Table 5 shows the summary that the mean ESAK values found in this study were lower than international findings reported in the literature, with the exception of a study conducted in the United Kingdom in 2010 (Hart, Hilliers & Shrimpton 2012). The calculation of the ESAK is fundamental for assessment of the dose to patients, which would help in making decisions on how the optimisation of the radiation dose can be achieved in the radiology department.

TABLE 5: Comparison of the entrance skin air kerma (mGy) values of this study to other international entrance skin air kerma values

The ESAK ranges were wide for both chest X-ray projections, with 0.3 (0.1–0.4) mGy and 1.2 (0.2–1.4) mGy for PA and LAT, respectively. These wide ESAK ranges could be linked to the wide ranges of the mAs, kVp, weight range, patients’ thickness and radiographer skill, knowledge and training (refer to Tables 3 and 4).

Local diagnostic reference levels for posteroanterior and lateral chest projections per X-ray room

The LDRLs were the same as the third quartile, 75th percentile and upper quartile of the mean dose distribution. The LDRLs of the LAT chest projection were 0.8 mGy for Room 1 (CR unit), 0.7 mGy for Room 2 (CR unit), and 0.8 mGy for Room 3 (DR unit). For the PA chest projection, Room 3 had the lowest LDRL (0.2 mGy), while for both Rooms 1 and 2, the LDRL value was 0.3 mGy.

Local diagnostic reference levels for posteroanterior and lateral chest projections for computed radiography and digital radiography (flat panel detector) systems

The CR LDRL value for the PA chest projection was higher than the DR (FPD) LDRL value. The LDRLs of the PA chest projections were 0.3 mGy for CR and 0.2 mGy for DR (FPD). The LAT chest projection LDRL value was 0.8 mGy for both CR and DR (FPD) projections.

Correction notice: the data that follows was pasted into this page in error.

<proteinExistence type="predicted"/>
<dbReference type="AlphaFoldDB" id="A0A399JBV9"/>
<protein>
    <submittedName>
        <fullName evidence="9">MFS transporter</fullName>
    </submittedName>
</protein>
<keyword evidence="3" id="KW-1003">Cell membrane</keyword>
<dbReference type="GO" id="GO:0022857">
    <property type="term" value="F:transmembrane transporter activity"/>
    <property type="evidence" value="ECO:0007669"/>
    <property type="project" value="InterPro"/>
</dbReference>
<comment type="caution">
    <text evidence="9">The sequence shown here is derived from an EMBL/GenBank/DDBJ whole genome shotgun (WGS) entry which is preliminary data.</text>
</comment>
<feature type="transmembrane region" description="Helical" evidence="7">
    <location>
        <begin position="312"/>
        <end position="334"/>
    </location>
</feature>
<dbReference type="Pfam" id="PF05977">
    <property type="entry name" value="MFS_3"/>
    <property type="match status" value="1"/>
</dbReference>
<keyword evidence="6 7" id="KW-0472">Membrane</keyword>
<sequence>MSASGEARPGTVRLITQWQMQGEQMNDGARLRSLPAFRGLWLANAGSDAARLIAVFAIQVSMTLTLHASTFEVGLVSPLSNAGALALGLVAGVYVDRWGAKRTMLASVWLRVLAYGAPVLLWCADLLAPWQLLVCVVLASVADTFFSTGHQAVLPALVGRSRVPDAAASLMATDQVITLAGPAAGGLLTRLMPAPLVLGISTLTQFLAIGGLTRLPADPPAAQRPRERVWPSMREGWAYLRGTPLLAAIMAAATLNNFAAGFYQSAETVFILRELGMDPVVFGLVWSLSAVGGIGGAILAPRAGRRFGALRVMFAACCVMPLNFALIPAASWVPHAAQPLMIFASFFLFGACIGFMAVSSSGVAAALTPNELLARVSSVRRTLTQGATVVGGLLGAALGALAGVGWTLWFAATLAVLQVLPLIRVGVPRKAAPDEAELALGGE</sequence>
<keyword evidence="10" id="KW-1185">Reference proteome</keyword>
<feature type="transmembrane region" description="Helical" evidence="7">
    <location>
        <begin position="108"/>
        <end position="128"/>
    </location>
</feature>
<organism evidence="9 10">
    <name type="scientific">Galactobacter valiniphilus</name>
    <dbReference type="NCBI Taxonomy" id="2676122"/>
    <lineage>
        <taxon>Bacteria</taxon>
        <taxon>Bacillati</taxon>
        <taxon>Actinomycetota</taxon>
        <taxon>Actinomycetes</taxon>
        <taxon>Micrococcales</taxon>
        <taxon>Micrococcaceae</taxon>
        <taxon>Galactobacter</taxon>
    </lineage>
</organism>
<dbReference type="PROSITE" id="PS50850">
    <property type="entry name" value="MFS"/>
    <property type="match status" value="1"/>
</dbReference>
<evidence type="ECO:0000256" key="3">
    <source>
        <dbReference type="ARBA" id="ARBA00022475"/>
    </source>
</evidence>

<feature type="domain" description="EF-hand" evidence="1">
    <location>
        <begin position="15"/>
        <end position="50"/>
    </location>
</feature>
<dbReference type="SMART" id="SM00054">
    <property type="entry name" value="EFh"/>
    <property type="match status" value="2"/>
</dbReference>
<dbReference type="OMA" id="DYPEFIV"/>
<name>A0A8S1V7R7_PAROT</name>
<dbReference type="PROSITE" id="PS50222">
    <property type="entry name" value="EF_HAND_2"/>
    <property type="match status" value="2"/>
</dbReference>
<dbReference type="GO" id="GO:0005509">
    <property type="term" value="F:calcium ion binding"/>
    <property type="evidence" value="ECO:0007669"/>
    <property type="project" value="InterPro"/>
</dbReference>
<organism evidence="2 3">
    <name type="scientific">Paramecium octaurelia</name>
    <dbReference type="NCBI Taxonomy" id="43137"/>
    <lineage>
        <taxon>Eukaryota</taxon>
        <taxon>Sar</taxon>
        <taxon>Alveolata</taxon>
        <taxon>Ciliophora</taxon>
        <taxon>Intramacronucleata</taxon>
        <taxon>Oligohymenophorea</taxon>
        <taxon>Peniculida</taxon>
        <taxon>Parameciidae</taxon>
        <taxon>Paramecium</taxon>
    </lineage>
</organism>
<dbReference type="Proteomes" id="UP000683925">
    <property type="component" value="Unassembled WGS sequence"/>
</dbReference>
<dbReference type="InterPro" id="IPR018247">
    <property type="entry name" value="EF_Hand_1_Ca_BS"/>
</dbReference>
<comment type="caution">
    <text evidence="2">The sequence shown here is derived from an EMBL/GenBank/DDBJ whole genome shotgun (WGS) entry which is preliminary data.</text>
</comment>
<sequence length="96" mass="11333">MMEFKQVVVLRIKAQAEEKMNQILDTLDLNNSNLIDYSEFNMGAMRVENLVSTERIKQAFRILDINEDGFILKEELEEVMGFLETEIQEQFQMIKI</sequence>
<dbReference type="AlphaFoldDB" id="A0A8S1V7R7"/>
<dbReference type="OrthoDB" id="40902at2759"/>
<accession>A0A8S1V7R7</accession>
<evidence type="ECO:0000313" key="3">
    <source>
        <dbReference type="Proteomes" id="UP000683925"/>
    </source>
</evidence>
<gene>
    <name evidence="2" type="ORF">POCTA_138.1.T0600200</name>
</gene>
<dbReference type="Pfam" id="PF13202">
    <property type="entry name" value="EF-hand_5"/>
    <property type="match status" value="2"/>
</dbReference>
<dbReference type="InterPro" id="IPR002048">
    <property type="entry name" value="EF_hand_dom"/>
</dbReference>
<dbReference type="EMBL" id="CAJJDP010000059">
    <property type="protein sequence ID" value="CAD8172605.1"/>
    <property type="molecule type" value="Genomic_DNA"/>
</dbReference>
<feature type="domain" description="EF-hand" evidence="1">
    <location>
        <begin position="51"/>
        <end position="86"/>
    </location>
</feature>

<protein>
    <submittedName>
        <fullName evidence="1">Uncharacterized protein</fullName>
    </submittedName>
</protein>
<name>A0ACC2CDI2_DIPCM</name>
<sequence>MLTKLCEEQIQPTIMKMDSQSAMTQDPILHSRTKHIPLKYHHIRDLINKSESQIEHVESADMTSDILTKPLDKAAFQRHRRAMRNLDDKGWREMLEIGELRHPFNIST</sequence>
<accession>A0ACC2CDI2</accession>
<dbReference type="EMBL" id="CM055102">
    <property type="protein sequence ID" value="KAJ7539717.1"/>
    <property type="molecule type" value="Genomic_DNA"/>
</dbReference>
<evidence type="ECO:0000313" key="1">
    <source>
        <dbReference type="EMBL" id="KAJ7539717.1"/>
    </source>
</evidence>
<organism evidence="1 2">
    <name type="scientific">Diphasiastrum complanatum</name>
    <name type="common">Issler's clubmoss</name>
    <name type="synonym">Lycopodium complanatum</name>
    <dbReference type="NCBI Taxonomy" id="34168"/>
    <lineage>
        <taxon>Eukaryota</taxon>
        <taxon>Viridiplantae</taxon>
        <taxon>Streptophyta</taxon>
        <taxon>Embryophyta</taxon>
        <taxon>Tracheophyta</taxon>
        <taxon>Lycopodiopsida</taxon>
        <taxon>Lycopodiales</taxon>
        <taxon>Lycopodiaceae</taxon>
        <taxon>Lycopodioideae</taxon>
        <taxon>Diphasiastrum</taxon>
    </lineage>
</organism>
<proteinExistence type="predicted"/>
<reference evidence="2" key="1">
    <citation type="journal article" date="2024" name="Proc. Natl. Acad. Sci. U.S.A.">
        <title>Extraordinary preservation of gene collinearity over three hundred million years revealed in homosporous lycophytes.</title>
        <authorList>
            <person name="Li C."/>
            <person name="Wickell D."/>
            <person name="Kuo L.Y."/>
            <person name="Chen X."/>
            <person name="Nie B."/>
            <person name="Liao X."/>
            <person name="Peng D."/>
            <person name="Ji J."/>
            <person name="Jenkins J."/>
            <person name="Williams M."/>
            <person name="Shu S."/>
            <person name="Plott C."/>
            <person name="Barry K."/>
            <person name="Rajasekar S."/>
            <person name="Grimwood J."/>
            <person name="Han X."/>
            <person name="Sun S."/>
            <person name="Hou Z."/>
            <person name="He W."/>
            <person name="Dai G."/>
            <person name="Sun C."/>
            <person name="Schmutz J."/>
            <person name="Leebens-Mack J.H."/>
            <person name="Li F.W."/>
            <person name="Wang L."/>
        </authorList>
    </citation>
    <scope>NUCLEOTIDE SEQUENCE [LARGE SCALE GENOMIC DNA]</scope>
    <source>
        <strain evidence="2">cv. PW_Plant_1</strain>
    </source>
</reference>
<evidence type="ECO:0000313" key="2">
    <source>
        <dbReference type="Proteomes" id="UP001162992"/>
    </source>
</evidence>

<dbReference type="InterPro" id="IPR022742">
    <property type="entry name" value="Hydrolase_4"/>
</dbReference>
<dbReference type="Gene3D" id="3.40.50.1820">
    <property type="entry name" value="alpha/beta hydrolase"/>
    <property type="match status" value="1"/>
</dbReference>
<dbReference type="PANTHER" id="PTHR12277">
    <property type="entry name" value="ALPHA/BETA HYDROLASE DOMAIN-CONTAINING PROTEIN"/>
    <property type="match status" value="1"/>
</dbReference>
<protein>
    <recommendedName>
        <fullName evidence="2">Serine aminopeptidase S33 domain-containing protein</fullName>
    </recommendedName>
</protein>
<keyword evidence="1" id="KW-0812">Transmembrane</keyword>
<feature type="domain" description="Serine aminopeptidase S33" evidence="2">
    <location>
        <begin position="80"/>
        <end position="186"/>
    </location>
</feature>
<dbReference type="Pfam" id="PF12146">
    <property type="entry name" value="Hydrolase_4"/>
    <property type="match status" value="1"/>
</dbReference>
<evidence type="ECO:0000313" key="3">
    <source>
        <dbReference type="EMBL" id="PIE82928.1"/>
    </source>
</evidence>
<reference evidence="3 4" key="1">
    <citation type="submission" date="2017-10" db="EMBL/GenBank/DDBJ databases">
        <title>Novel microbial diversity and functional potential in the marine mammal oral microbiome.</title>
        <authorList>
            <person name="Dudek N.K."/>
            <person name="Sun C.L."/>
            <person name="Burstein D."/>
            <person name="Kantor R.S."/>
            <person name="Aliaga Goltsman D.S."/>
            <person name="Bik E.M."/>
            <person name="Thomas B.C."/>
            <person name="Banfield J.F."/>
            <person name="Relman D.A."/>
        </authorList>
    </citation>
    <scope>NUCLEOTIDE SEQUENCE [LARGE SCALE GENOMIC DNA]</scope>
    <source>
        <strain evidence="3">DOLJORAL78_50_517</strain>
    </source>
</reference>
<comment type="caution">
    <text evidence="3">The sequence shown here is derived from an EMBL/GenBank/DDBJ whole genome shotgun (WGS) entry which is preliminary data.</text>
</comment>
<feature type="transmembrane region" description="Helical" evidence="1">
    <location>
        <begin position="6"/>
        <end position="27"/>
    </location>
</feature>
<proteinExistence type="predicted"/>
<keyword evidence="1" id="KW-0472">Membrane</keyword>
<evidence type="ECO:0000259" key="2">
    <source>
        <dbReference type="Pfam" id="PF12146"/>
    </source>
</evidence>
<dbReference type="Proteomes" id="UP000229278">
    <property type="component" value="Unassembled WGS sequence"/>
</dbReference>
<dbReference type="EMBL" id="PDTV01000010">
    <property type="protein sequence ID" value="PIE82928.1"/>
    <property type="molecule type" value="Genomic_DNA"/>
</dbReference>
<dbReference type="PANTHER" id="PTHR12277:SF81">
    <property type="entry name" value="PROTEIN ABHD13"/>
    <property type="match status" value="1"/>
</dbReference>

The purpose of the LDRL is to optimise radiation dose to patients by identifying the superfluous dose not contributing to the clinical purpose of the imaging. This is achieved by comparing the LDRL values to international values. The LDRL values found in this study were less than the international DRLs, which implies that this research site has achieved the purpose of the LDRL for chest X-ray examinations. If the LDRL values had been higher than the international value, an investigation should have been undertaken to identify the reasons for the higher LDRLs.

As shown in Table 6, the LDRLs for chest X-ray examinations were compared with numerous DRLs published in the literature, including the international organisations IAEA and EC. The LDRL of this study (0.3 mGy) was similar to IAEA (2004) and EC (2018) for the PA chest projection. The LDRL for the LAT chest X-ray projection for this study was 0.8 mGy, notably less than the DRLs (1.5 mGy) recommended by the international organisations (EC 2018; IAEA 2004).

TABLE 6: Comparison of local diagnostic reference levels (mGy) of this study to internationally recommended and previously published diagnostic reference levels.

Both the UK 2010 review and Iranian 2018 DRLs were obtained at a national level. Table 6 indicates that the LDRLs of this study were lower than those of the Iranian 2018 study (Mohsenzadeh, Deevband & Pouriran 2018), but higher than the UK 2010 review (Hart et al. 2012) for both projections.

The DRL results of the South African study conducted in 2009 were obtained from a single radiology practice in one hospital (Nyathi et al. 2009), whereas the results of the Turkish study (Baş Mor, Altinsoy & Söyler 2018) were representative of three hospitals. The LDRLs of this study for the LAT chest X-ray projections were similar to those of the Turkish study, whilst at 0.3 mGy the LDRLs of the PA chest projections in this study were lower than those found in the Turkish study (0.35 mGy) (Baş Mor et al. 2018). As shown in Table 6, the LDRLs reported here were lower than previously found in another South African study (Nyathi et al. 2009).

Since the implementation of DRLs by the ICRP in the 1980s, the methodology to calculate DRLs has changed numerous times. Before comparing a study’s DRL values to other results, the weight range used to select patients should be investigated. The method that was used to measure radiation dose to the patient and the type of radiographic system used to acquire these images should also be comparable. Therefore, it would be justified to compare the LDRLs of this study with the Iranian research findings as a similar weight range to select patients and a similar radiographic system and method to measure radiation dose to patients were used (Mohsenzadeh et al. 2018). However, when comparing ESAK values, the Iranian ESAK values were higher than our findings.